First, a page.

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United States Department of Agriculture

Agricultural Research Service

Research Project: GENOMICS AND PROTEOMICS OF STORED-PRODUCT INSECTS FOR DEVELOPMENT OF NEW BIOPESTICIDES

Location: Stored Product Insect Research Unit

Title: Protein digestion in red aak borer larvae, Enaphalodes rufulus

Authors
item Crook, Damon - USDA APHIS PPQ
item Prabhakar, Sheila - KANSAS STATE UNIV
item Oppert, Brenda

Submitted to: Physiological Entomology
Publication Type: Peer Reviewed Journal
Publication Acceptance Date: November 18, 2008
Publication Date: May 30, 2009
Citation: Crook, D.J., Prabhakar, S., Oppert, B.S. 2009. Protein digestion in red aak borer larvae, Enaphalodes rufulus. Physiological Entomology. 34(2): 152-157. Doi: http://dx.doi.org/10.1111/j.1365-3032.2008.00667.x.

Interpretive Summary: Red oak borer larvae have caused damage and threatened the survival of oak trees in the Ozark Mountains. To try to identify new control methods, we studied the digestive proteinases in larvae from trees that were transferred to artificial diet, or those that were reared in tree sections on phloem. Biochemical tests indicated that red oak borer larvae use serine proteinases to digest protein. Inhibitors of one type of serine proteinase, trypsin, were very effective in reducing total proteolytic activity from gut samples. Therefore, we suggest that use of trypsin inhibitors may be an effective way to reduce red oak borer damage to trees, either by increasing the inherent expression of trypsin inhibitors in trees, or by transgenic technologies that use genes encoding trypsin inhibitors.

Technical Abstract: In the Ozark Mountains of Arkansas, Oklahoma, and Missouri, a recent outbreak of red oak borer, Enaphalodes rufulus (Haldeman), contributed to the death of tens of thousands of red oaks. To better understand nutrient digestion in E. rufulus larvae, biochemical analyses were used to characterize digestive proteinases in larvae fed heartwood phloem and those transferred to artificial diet. The pH of gut extracts was approximately 6.3 in mid and foregut and decreased to 5.5 in the hindgut region. The hydrolysis of casein by midgut extracts from E. rufulus larvae fed either artificial diet or phloem from tree sections increased in buffers of pH>6.19, with a maximum hydrolysis observed in pH 10.1 buffer. Casein zymogram analysis revealed two major proteinase activities in larval midgut extracts of diet-fed larvae, with molecular masses of approximately 25 and 40-60 kDa, whereas phloem-fed larvae had proteinase activities corresponding to 40, 45, 60, 80, and >100 kDa. Substrate analysis indicated at least one major trypsin-like activity in both gut extracts with a molecular mass of >100 kDa, and two chymotrypsin-like activities of ~25 and >200 kDa were found only in diet-fed larvae. Inhibitors of serine proteinases were most effective in reducing the general proteolytic activity of midgut extracts from both larvae. Increased inhibition by trypsin inhibitors was observed when diet-fed midgut extracts were incubated in reducing buffer. The data suggest that serine proteinase inhibitors have the potential to reduce feeding damage to oaks by E. rufulus larvae. However, substrate and inhibitor analysis suggested that inhibitors of trypsin would be particularly effective in reducing protein digestion in phloem-feeding larvae, the most likely target of transgenic trees with proteinase inhibitor genes.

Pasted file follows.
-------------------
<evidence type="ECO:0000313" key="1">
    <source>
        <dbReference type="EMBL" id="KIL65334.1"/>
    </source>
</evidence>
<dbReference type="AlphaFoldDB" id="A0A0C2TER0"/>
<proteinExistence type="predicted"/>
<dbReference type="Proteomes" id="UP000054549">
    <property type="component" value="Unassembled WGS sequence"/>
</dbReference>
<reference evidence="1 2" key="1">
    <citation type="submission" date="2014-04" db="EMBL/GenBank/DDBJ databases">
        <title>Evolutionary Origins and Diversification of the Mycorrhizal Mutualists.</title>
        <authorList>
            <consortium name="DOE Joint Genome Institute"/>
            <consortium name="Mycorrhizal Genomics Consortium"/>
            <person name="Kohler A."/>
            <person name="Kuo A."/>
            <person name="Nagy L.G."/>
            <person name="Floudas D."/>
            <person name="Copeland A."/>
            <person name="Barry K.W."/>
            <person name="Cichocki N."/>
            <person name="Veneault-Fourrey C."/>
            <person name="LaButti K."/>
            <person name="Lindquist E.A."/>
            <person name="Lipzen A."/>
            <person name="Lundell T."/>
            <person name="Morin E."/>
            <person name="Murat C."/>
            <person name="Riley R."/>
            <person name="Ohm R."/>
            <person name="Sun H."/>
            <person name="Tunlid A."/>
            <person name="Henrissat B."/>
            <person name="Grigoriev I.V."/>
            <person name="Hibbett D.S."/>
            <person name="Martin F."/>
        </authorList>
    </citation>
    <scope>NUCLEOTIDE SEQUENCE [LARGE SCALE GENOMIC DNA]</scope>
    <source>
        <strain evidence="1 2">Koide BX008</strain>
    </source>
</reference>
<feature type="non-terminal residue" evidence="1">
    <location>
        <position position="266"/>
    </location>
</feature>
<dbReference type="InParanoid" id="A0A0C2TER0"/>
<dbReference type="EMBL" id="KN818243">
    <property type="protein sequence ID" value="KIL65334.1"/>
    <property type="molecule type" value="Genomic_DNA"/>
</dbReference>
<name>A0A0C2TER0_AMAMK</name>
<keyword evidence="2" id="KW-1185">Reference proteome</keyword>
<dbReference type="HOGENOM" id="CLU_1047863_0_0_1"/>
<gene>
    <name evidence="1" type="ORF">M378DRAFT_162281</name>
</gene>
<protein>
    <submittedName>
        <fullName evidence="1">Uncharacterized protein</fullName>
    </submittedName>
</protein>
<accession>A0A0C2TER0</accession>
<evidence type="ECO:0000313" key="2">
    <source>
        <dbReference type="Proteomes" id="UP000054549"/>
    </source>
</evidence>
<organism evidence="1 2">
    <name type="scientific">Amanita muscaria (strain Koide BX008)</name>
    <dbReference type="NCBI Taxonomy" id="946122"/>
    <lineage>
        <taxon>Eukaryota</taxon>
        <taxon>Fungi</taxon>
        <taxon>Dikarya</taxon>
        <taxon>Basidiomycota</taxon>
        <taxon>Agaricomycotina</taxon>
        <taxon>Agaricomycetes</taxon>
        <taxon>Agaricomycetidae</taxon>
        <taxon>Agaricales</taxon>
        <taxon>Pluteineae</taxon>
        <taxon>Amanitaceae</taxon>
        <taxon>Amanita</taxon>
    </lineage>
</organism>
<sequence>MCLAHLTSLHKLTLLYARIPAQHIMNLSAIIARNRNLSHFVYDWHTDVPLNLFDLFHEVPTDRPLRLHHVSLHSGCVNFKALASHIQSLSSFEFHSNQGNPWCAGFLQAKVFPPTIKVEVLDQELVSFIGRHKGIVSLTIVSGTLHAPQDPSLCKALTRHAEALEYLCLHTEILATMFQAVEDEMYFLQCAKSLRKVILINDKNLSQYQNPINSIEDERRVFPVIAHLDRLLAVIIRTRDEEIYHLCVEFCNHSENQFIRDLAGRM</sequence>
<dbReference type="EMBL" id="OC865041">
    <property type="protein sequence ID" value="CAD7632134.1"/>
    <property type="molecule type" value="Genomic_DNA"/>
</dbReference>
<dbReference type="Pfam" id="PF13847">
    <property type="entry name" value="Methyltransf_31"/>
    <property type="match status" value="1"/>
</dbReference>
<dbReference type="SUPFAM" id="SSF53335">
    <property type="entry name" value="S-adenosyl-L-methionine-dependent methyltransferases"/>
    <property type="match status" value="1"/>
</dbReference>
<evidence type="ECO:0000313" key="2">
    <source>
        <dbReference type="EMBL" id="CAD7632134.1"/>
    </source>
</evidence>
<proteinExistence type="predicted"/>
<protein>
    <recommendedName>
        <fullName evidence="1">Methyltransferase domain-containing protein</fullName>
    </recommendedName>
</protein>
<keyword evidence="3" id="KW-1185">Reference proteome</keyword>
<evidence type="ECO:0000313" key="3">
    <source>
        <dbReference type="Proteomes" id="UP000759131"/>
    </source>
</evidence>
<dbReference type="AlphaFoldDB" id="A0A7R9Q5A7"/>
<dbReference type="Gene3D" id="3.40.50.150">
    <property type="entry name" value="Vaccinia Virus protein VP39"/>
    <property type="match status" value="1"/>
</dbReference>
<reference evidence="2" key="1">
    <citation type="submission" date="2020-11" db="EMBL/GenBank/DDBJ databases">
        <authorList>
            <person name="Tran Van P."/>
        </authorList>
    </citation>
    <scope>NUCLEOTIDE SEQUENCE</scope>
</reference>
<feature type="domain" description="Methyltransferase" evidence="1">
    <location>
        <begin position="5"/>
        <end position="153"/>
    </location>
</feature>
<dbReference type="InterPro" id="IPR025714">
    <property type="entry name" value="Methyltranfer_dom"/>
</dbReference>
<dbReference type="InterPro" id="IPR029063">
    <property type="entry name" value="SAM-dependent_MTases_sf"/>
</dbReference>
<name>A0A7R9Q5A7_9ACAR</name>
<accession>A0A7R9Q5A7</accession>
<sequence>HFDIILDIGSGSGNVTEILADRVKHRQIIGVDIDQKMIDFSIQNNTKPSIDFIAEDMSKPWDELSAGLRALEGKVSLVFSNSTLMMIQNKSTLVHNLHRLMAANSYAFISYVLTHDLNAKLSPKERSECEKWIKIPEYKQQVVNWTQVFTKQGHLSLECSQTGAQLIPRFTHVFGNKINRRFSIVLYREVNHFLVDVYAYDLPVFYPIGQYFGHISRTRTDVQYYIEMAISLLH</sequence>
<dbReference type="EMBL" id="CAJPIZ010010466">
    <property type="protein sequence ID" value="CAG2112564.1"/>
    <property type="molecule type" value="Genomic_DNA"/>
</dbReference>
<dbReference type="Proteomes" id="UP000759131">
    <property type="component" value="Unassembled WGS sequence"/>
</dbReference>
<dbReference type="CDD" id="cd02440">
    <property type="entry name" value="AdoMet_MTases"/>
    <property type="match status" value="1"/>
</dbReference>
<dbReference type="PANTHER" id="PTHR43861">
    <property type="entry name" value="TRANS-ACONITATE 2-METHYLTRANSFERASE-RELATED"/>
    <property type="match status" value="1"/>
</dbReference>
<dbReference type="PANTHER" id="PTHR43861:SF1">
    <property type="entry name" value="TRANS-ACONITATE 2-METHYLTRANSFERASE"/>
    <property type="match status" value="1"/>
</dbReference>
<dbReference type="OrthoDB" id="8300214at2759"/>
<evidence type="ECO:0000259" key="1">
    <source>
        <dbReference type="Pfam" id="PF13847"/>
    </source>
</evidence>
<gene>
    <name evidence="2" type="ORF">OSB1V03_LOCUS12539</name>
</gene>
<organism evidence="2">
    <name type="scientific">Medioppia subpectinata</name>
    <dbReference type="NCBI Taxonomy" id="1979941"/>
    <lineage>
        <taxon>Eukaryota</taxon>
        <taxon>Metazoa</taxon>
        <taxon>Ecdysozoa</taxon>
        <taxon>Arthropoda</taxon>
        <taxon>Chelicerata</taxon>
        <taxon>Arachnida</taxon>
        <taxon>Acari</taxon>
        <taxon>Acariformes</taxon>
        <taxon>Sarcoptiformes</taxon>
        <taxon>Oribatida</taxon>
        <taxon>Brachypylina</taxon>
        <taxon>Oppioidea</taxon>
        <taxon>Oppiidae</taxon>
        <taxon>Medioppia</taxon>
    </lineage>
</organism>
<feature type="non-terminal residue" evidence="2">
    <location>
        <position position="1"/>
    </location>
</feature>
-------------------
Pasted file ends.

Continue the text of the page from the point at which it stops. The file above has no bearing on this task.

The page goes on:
Last Modified: 8/27/2014
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